Why is that? Two things: affordability and convenience. It tends to be much cheaper (read: almost always free) to get your content via the publicly vetted general purpose network (i.e. the world wide web), then it is via some proprietary delivery channels (such as your local newsstand, your local cable, etc.) On top of that, it is incomparably more convenient to enjoy the desired content when it suits the consumer, and so this 'on demand' delivery is like a dream come true. Once people experience this kind of freedom, no one in their right mind would ever want to go back to the old, proprietary and costly way of consuming content.
People are therefore abandoning proprietary containers in troves, and are embracing the 'free range' content as it lives on the public web. There is one peculiar detail that seem to have fallen through the cracks, though: no one seems to be aware of the fact that, talking about proprietary containers, a web site is also a proprietary container. Just as a TV cable provider wants to lock customers in and turn them into hostages by disabling them to even begin looking for help, web sites want to lock their visitors/members into their proprietary dungeon, looking for tricks that would prevent them from ever leaving.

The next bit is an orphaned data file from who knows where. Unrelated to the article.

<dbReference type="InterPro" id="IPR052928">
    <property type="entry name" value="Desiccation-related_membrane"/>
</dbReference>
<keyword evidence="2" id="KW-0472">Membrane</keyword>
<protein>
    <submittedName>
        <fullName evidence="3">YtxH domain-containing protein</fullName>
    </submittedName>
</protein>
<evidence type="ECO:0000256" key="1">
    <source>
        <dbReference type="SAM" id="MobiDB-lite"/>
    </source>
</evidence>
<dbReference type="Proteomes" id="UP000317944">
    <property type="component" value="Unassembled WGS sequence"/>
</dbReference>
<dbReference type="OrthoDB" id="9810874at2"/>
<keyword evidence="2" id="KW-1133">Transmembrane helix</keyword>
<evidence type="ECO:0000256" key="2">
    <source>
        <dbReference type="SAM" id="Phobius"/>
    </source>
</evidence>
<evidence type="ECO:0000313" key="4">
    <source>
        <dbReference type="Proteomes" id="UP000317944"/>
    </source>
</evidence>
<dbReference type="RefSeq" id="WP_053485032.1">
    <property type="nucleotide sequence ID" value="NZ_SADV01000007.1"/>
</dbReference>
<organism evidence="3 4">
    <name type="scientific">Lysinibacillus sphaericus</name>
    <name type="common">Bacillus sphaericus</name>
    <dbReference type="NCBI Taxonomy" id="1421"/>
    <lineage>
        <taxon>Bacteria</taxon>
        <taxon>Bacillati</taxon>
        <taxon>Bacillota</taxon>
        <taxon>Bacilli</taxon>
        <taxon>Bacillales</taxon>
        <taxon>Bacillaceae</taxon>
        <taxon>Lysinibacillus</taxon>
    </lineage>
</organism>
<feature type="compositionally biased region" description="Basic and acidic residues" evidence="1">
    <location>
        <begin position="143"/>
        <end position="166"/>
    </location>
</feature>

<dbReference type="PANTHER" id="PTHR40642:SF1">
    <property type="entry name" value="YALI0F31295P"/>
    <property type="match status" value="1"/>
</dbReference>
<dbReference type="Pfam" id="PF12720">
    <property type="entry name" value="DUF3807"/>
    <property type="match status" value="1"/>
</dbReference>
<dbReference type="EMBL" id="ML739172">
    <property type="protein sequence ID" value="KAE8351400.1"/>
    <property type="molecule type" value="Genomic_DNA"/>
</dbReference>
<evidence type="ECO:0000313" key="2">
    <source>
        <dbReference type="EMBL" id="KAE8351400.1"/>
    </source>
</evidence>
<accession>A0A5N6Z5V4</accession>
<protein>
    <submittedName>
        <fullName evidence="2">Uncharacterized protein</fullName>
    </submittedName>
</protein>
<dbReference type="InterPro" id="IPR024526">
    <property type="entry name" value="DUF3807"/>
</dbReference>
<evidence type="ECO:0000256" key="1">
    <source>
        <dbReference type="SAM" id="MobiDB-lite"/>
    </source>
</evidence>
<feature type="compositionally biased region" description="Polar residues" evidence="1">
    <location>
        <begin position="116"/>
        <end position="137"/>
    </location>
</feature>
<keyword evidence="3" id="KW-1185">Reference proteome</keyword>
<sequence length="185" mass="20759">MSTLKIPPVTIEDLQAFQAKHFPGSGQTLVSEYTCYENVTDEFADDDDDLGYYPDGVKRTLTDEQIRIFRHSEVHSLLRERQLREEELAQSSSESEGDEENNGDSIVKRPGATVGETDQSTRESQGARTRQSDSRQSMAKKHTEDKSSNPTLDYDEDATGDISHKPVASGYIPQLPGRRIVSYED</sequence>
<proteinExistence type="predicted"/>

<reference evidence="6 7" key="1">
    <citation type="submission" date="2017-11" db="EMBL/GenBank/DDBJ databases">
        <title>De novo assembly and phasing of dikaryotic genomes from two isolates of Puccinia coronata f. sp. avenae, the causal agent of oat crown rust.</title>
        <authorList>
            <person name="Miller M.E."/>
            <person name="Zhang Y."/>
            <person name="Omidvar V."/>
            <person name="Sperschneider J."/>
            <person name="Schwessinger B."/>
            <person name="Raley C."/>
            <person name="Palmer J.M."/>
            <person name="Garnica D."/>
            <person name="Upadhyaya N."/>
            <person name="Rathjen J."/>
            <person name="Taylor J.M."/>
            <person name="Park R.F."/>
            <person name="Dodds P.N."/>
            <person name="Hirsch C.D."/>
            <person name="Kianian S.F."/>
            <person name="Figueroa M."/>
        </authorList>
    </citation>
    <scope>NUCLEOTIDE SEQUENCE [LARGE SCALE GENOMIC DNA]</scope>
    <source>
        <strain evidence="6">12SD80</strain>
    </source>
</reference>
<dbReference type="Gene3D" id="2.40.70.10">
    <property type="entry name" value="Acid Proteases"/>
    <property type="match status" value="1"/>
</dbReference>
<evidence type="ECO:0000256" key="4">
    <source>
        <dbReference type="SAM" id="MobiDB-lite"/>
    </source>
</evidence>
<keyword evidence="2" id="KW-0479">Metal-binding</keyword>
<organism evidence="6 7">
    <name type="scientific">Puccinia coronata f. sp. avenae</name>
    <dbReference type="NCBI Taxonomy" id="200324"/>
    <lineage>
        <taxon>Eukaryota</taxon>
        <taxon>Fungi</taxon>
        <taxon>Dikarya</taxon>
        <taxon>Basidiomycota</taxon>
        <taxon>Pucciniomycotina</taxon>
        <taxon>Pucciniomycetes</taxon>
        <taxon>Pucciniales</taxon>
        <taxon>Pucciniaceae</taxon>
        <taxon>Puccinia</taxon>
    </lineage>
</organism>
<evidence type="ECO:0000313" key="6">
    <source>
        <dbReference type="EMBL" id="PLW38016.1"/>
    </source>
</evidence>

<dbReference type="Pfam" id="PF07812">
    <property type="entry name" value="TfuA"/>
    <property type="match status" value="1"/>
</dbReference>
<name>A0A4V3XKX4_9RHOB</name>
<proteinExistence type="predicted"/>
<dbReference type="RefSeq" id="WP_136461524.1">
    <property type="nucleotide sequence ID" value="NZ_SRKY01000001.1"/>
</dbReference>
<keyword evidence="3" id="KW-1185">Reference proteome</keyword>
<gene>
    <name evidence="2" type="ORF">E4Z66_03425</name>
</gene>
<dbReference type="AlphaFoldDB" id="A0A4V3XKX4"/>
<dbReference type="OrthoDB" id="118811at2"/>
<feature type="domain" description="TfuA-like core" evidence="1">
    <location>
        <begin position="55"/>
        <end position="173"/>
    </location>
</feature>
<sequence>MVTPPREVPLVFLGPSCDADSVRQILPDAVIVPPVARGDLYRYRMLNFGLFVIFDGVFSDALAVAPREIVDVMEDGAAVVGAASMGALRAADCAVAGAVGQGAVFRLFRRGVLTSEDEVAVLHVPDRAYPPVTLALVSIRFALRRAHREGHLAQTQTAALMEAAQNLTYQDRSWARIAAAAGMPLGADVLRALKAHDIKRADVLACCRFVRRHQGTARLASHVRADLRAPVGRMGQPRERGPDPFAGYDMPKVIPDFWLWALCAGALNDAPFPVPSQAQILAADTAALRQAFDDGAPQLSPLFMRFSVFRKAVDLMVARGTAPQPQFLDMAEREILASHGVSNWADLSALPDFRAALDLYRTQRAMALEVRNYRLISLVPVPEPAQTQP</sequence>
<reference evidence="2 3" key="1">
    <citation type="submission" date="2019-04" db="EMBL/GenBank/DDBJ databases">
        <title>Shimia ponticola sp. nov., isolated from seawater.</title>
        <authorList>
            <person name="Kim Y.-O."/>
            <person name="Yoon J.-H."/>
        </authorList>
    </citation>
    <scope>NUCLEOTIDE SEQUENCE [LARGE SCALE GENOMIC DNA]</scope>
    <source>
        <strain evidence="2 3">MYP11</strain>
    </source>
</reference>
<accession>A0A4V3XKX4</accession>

However, one thing that the purveyors of proprietary web sites seem to gloss over is that their consumers visit their proprietary sites only because they tend to find the content they're interested in hosted within the bowels of that site. The consumers don't really care about the container that delivers that content.
That sentiment explains why have RSS feeds become so popular. It's the content, stupid! No one cares about your site, no matter how much effort you've invested in prettying it up, choosing the right fonts and font sizes, the right layout, the right colors etc. Who cares? The only thing that matters is the content found on your site!
But guess what: that content is in no way locked in on your site. Other sites can graze the content of your site, slurping it up, repurposing it, making it even more attractive for the consumers than you've ever dreamed possible.
So you, as the web site creator and host, are now faced with two choices: resist and die a horrible death of attrition, as your consumers abandon you, or open up, and die a nice, pleasant death of being swept away by the tsunami.
The choice is yours. But remember -- no one in their right mind wants to visit your site!